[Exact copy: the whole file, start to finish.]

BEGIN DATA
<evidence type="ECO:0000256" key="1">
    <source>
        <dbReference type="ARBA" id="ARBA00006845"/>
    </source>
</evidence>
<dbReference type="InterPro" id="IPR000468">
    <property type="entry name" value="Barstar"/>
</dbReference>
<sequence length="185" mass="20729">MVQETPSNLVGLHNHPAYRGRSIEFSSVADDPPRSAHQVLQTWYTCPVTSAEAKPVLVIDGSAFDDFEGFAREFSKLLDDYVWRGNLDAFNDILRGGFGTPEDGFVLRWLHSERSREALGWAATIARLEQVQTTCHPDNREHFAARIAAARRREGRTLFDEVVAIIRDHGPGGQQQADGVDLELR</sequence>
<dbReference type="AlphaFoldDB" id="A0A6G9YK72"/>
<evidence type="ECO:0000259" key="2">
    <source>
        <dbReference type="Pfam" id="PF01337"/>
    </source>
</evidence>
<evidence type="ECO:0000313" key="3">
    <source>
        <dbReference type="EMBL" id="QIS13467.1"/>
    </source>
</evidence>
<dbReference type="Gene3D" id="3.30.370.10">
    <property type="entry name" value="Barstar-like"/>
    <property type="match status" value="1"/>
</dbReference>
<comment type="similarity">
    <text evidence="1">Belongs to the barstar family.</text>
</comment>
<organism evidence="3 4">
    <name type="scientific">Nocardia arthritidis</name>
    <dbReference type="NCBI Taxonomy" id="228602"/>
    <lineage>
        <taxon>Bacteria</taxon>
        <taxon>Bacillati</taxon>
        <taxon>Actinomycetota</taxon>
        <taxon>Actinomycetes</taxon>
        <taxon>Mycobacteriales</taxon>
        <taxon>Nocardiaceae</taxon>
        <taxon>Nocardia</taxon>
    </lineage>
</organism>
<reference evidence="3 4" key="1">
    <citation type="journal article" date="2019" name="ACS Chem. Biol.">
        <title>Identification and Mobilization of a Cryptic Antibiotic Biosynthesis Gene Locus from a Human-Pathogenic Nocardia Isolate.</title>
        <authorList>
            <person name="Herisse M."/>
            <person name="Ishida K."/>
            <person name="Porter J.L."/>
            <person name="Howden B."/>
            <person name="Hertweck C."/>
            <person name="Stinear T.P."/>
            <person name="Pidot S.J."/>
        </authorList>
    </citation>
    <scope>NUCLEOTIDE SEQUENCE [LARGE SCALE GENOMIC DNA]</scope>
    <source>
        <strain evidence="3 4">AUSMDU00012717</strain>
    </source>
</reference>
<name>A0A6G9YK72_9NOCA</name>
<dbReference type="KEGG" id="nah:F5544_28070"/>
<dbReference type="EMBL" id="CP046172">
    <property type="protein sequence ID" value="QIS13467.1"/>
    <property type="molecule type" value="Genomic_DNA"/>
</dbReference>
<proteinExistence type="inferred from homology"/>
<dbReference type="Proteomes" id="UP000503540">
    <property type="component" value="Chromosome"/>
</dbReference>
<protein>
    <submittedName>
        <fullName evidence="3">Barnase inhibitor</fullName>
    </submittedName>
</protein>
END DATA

<evidence type="ECO:0000256" key="1">
    <source>
        <dbReference type="ARBA" id="ARBA00006845"/>
    </source>
</evidence>
<dbReference type="InterPro" id="IPR000468">
    <property type="entry name" value="Barstar"/>
</dbReference>
<sequence length="185" mass="20729">MVQETPSNLVGLHNHPAYRGRSIEFSSVADDPPRSAHQVLQTWYTCPVTSAEAKPVLVIDGSAFDDFEGFAREFSKLLDDYVWRGNLDAFNDILRGGFGTPEDGFVLRWLHSERSREALGWAATIARLEQVQTTCHPDNREHFAARIAAARRREGRTLFDEVVAIIRDHGPGGQQQADGVDLELR</sequence>
<dbReference type="AlphaFoldDB" id="A0A6G9YK72"/>
<evidence type="ECO:0000259" key="2">
    <source>
        <dbReference type="Pfam" id="PF01337"/>
    </source>
</evidence>
<evidence type="ECO:0000313" key="3">
    <source>
        <dbReference type="EMBL" id="QIS13467.1"/>
    </source>
</evidence>
<dbReference type="Gene3D" id="3.30.370.10">
    <property type="entry name" value="Barstar-like"/>
    <property type="match status" value="1"/>
</dbReference>
<comment type="similarity">
    <text evidence="1">Belongs to the barstar family.</text>
</comment>
<organism evidence="3 4">
    <name type="scientific">Nocardia arthritidis</name>
    <dbReference type="NCBI Taxonomy" id="228602"/>
    <lineage>
        <taxon>Bacteria</taxon>
        <taxon>Bacillati</taxon>
        <taxon>Actinomycetota</taxon>
        <taxon>Actinomycetes</taxon>
        <taxon>Mycobacteriales</taxon>
        <taxon>Nocardiaceae</taxon>
        <taxon>Nocardia</taxon>
    </lineage>
</organism>
<reference evidence="3 4" key="1">
    <citation type="journal article" date="2019" name="ACS Chem. Biol.">
        <title>Identification and Mobilization of a Cryptic Antibiotic Biosynthesis Gene Locus from a Human-Pathogenic Nocardia Isolate.</title>
        <authorList>
            <person name="Herisse M."/>
            <person name="Ishida K."/>
            <person name="Porter J.L."/>
            <person name="Howden B."/>
            <person name="Hertweck C."/>
            <person name="Stinear T.P."/>
            <person name="Pidot S.J."/>
        </authorList>
    </citation>
    <scope>NUCLEOTIDE SEQUENCE [LARGE SCALE GENOMIC DNA]</scope>
    <source>
        <strain evidence="3 4">AUSMDU00012717</strain>
    </source>
</reference>
<name>A0A6G9YK72_9NOCA</name>
<dbReference type="KEGG" id="nah:F5544_28070"/>
<dbReference type="EMBL" id="CP046172">
    <property type="protein sequence ID" value="QIS13467.1"/>
    <property type="molecule type" value="Genomic_DNA"/>
</dbReference>
<proteinExistence type="inferred from homology"/>
<dbReference type="Proteomes" id="UP000503540">
    <property type="component" value="Chromosome"/>
</dbReference>
<protein>
    <submittedName>
        <fullName evidence="3">Barnase inhibitor</fullName>
    </submittedName>
</protein>